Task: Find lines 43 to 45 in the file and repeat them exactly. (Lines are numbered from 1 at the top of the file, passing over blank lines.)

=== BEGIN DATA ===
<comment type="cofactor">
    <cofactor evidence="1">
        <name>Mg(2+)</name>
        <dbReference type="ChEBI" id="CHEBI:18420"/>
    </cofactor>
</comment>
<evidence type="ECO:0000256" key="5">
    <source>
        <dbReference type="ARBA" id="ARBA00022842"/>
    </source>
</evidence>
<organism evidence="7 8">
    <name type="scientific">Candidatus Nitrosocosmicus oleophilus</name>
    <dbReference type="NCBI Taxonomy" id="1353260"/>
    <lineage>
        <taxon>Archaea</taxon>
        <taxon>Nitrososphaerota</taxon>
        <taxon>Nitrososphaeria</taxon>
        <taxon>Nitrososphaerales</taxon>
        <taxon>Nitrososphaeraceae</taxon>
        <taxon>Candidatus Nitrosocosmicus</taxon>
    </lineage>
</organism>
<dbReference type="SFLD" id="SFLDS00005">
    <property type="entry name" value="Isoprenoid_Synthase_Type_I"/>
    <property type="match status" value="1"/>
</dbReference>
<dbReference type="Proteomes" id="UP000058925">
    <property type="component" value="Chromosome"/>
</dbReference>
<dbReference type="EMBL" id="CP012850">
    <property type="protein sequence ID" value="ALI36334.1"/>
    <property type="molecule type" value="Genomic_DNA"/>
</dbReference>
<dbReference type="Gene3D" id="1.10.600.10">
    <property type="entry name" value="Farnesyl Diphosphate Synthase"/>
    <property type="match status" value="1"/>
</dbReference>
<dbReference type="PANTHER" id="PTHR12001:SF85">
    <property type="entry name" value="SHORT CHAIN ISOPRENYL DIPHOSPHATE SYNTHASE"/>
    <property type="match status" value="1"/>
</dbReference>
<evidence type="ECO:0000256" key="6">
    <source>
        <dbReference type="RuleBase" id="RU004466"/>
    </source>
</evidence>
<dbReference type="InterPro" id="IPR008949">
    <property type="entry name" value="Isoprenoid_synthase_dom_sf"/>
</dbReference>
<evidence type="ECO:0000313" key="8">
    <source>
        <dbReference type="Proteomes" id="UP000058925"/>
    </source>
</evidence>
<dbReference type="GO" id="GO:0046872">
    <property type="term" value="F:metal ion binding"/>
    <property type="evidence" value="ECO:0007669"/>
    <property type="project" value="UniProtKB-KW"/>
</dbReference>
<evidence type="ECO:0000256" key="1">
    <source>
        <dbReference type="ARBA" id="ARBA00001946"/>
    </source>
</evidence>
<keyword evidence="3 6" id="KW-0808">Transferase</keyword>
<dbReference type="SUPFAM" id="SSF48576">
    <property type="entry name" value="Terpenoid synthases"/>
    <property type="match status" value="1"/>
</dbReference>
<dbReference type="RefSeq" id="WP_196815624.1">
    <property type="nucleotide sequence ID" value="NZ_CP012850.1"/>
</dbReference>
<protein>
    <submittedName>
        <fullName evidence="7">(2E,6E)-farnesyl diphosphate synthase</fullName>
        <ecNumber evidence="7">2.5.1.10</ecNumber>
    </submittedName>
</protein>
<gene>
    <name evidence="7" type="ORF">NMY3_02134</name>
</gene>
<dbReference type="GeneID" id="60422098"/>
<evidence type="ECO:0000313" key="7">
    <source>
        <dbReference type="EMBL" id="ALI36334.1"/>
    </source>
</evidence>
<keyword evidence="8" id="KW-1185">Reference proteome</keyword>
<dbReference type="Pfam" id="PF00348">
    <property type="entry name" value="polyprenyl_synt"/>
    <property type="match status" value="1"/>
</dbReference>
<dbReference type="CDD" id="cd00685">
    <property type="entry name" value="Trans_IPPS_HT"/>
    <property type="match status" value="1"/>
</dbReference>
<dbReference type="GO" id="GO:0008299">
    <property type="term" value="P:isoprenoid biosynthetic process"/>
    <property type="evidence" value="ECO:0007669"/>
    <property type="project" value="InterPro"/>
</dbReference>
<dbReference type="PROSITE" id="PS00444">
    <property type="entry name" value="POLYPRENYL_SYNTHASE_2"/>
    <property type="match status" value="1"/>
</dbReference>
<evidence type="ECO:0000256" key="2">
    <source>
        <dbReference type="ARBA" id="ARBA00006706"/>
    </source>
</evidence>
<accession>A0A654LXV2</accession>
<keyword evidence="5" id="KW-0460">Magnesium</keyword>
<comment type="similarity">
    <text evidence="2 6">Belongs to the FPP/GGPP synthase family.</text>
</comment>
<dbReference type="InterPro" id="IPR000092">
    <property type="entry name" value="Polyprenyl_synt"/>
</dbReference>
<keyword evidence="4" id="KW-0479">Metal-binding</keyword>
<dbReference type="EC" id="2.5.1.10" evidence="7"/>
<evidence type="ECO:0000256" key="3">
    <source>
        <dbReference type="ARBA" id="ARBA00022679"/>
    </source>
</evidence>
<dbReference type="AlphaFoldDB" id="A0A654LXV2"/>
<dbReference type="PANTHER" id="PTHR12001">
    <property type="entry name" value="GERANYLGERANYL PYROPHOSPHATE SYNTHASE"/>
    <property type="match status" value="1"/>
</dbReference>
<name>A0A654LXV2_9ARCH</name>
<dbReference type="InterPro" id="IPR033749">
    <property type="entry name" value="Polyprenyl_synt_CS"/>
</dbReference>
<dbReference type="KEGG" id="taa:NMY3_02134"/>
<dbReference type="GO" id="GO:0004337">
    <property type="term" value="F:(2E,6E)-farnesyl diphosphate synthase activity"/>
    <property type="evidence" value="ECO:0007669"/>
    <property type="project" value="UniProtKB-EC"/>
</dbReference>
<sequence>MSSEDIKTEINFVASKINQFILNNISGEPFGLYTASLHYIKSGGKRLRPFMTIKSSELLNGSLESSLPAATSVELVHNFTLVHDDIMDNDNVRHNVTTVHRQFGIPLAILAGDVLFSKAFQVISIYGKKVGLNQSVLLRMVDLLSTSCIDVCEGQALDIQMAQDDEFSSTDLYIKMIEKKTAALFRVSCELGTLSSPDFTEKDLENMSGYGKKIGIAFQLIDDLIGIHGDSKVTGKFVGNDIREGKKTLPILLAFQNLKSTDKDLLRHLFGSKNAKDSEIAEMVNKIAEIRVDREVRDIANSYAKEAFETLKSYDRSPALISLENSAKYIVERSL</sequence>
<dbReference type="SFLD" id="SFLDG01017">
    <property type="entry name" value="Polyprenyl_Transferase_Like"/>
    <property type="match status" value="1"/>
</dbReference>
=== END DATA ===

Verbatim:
<evidence type="ECO:0000256" key="6">
    <source>
        <dbReference type="RuleBase" id="RU004466"/>